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Silicon shakeup: Imagination Technologies buys MIPS, hopes to compete with ARM processors

Silicon shakeup: Imagination Technologies buys MIPS, hopes to compete with ARM processors

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Two companies you've probably never heard of have struck a deal that could help shape the future of the processor industry. Imagination Technologies, whose PowerVR GPUs power every Apple iPad and iPhone, the PlayStation Vita, loads of Intel Atom chips and a great many Android devices as well, has agreed to buy CPU designer MIPS for $60 million. Remember when AMD bought ATI? It's a little bit like that, but for mobile and embedded devices.

Typically, Imagination's graphics are baked into silicon alongside an ARM-based processor, but ARM has been threatening to steal some graphics customers as of late, putting its own Mali GPUs into Samsung products like Google's Nexus 10 tablet. With this deal, Imagination could theoretically compete with ARM on both CPU and GPU fronts simultaneously. At least that's the plan: "The combined business should be able to create a new industry-leading force in CPUs, and essentially will provide choice and an alternative to our good friends in Cambridge," Imagination CEO Hossein Yassaie told Reuters. Specifically, Imagination will launch a series of new processors that MIPS started developing three years ago.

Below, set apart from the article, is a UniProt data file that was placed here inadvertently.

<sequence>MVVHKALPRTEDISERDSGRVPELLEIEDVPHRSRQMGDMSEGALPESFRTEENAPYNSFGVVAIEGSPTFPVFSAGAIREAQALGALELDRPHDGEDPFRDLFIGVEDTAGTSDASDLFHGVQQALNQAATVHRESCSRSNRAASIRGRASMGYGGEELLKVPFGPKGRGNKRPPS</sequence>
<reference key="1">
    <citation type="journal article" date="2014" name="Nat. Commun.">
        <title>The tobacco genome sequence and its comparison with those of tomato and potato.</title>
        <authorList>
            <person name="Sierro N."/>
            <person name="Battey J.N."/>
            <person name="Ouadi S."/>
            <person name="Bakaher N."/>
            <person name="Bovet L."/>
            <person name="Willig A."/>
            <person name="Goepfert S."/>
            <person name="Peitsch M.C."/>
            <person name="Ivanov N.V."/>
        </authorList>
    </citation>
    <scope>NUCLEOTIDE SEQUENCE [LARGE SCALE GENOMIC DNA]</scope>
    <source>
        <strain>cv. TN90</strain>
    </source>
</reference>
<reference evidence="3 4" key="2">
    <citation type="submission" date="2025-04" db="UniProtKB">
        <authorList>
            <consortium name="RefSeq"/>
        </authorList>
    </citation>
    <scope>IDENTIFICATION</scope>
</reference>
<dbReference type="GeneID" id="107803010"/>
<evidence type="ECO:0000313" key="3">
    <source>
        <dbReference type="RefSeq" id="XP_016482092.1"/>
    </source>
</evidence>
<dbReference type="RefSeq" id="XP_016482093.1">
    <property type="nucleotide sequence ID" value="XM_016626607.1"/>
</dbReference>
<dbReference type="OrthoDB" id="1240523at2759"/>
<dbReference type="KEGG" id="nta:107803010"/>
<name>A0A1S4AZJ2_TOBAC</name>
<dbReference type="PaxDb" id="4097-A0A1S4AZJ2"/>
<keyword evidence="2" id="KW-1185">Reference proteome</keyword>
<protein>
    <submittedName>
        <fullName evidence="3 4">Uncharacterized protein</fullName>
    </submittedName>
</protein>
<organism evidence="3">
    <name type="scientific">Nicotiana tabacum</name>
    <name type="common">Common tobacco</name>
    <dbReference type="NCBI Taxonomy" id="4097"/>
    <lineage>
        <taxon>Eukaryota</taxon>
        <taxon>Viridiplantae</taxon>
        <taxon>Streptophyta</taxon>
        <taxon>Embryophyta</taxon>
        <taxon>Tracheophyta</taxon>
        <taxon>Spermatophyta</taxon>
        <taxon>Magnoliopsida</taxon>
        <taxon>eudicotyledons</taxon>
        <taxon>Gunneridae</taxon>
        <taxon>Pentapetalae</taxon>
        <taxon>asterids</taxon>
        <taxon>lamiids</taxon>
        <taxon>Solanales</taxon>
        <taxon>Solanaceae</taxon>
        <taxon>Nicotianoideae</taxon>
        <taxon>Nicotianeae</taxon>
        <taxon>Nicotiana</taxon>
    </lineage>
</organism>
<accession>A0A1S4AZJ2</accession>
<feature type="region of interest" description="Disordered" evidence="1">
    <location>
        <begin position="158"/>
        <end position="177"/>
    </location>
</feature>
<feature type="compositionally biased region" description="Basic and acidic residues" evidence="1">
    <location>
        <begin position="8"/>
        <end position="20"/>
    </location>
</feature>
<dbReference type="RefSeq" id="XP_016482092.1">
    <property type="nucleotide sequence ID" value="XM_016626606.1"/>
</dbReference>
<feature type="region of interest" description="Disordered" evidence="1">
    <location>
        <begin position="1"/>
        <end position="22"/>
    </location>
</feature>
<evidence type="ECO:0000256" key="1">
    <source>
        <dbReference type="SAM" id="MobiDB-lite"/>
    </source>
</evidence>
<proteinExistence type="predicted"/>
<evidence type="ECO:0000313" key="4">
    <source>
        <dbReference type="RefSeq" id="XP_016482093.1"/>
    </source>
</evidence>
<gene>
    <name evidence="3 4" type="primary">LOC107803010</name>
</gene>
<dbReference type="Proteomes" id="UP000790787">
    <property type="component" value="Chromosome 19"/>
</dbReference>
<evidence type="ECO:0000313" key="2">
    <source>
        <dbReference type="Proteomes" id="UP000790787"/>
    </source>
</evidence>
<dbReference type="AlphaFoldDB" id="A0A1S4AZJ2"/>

However, competing with ARM on the CPU front won't be as easy as all that. For one thing, Imagination doesn't want to rock the boat. In an analyst presentation, the company promises that no matter where a company buys its CPU, they can still get a GPU "fully supported by Imagination without compromise." Perhaps more importantly, though, ARM is also a beneficiary of the MIPS deal.

For $60 million, Imagination gets MIPS, along with 82 of its patents and rights to the rest, but there are 498 more patents at stake. For $350 million, those are going to Bridge Crossing LLC, a consortium of companies of which ARM is a leading member. ARM is paying $167.5 million of that total to get part ownership and rights to the whole set, which it will share with other affiliated companies. In the end, it sounds like most everyone has what they need to make the most of MIPS' legacy. It's just a matter of seeing which can build the most compelling intellectual property from here on out, and sell it to silicon and device manufacturers. The MIPS deals are expected to close in the first quarter of 2013.